What are the Implications for Public Policy in New Zealand regarding Biochar as a Climate Change Mitigation Tool?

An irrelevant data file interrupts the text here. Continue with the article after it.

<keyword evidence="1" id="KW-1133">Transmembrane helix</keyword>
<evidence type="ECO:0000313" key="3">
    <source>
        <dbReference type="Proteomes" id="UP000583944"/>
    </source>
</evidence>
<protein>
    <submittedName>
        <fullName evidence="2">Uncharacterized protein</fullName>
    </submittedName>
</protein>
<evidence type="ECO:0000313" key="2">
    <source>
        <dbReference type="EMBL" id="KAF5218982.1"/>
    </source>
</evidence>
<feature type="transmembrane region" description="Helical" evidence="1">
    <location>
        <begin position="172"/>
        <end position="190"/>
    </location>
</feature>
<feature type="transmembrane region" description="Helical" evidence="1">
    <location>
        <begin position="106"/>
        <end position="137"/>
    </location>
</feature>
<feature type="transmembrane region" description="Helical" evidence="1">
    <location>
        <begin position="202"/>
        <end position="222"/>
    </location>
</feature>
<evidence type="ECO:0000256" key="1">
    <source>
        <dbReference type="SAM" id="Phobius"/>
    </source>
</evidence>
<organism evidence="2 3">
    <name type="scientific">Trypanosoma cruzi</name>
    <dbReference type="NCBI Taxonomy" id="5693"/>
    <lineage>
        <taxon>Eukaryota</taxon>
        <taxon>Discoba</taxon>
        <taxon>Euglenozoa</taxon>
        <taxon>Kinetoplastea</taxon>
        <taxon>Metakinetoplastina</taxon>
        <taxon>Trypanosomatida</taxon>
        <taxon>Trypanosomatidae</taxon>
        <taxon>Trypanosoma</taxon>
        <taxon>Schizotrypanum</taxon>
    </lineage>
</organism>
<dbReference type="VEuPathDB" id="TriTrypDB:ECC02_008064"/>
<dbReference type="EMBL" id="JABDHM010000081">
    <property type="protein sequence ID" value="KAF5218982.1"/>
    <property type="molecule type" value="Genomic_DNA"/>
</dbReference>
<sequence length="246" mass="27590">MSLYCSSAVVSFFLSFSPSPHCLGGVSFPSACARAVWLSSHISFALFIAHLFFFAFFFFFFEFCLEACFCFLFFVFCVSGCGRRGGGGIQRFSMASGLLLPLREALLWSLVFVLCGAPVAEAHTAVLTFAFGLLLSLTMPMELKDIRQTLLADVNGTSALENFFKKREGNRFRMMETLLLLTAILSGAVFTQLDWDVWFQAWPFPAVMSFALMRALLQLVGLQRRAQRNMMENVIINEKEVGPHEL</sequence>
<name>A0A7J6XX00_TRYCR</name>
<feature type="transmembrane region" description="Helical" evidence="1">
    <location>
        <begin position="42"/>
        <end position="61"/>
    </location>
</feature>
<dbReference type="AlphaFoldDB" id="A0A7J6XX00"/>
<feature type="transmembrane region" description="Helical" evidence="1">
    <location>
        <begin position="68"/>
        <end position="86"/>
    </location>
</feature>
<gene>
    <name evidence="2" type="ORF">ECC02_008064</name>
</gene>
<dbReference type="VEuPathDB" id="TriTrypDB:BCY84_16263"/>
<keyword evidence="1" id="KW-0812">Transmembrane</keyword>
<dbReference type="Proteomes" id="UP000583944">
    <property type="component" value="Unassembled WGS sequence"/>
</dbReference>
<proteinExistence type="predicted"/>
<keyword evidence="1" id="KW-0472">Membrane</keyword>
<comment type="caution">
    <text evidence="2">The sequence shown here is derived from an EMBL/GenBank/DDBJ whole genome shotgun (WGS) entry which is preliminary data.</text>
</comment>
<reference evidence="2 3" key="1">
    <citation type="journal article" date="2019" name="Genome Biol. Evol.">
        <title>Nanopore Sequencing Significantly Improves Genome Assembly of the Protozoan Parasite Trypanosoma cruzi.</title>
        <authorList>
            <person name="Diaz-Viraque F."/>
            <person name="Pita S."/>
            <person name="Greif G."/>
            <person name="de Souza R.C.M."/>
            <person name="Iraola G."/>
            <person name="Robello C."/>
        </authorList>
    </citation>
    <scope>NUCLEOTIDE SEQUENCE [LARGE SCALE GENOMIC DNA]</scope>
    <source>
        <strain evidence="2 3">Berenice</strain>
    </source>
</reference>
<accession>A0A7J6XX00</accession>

The past years have seen biochar appearing on the political radar as a potential greenhouse gas (GHG) mitigation tool. Biochar is a charcoal-like substance that is produced from smouldering biomass in oxygen-starved conditions in a kiln. The resulting light and highly porous material can be applied to soil where it has been suggested that it sequesters carbon and increases soil fertility. This research surveys the current scientific understanding of biochar and the institutional framework pertinent to climate change mitigation and potential future biochar deployment in NZ. This is complemented by empirical data, gathered via semi-structured interviews and online surveys. The stakeholder groups determined for the purpose of this study are agriculture (with an emphasis on organic agriculture), forestry and wood processing, bioenergy/biochar businesses, research institutions and government agencies. There is no recognition of biochar in international compliance carbon markets at present and the debate about biochar's future inclusion is ongoing. Biochar performance in soils is highly variable depending on feedstock, manufacturing conditions, soil type and climate to name a few. Scientific uncertainties are related to the permanence of carbon storage in biochar, its agronomic benefits when applied to soil and its life cycle performance in terms of greenhouse gases and energy. While research into a more detailed understanding of biochar is underway, there is still a lack of large-scale and long-term field trials both internationally and domestically. In this context, public policy is faced with decision-making under conditions of risk and uncertainty. Theory suggests some guidance in the form of environmental policy principles such as the sustainability and Precautionary Principles. General policy criteria, including effectiveness, efficiency, equity, compliance with international obligations and political and social acceptability, as well as innovation theory are also proposed as a theoretical framework against which to assess the viability of biochar in a NZ setting. Results suggest that biochar deployment in NZ may be a boutique solution for niche applications rather than a large-scale commercial opportunity. Biochar research in NZ is nascent, yet future policy decision-making depends on its outcomes to assess the merits of biochar for NZ. If biochar technology is to be diffused in NZ, policy will need to carefully craft legislation and incentive structures so as to ensure a sustainable pathway. Various stakeholder groups need to be consulted throughout the decision-making process. Transparency is key to building trust and understanding about the potentials and pitfalls of biochar deployment in NZ. A public debate and continuous dialogue between the research, policy, practitioners and other communities is required to achieve a mutually satisfactory outcome.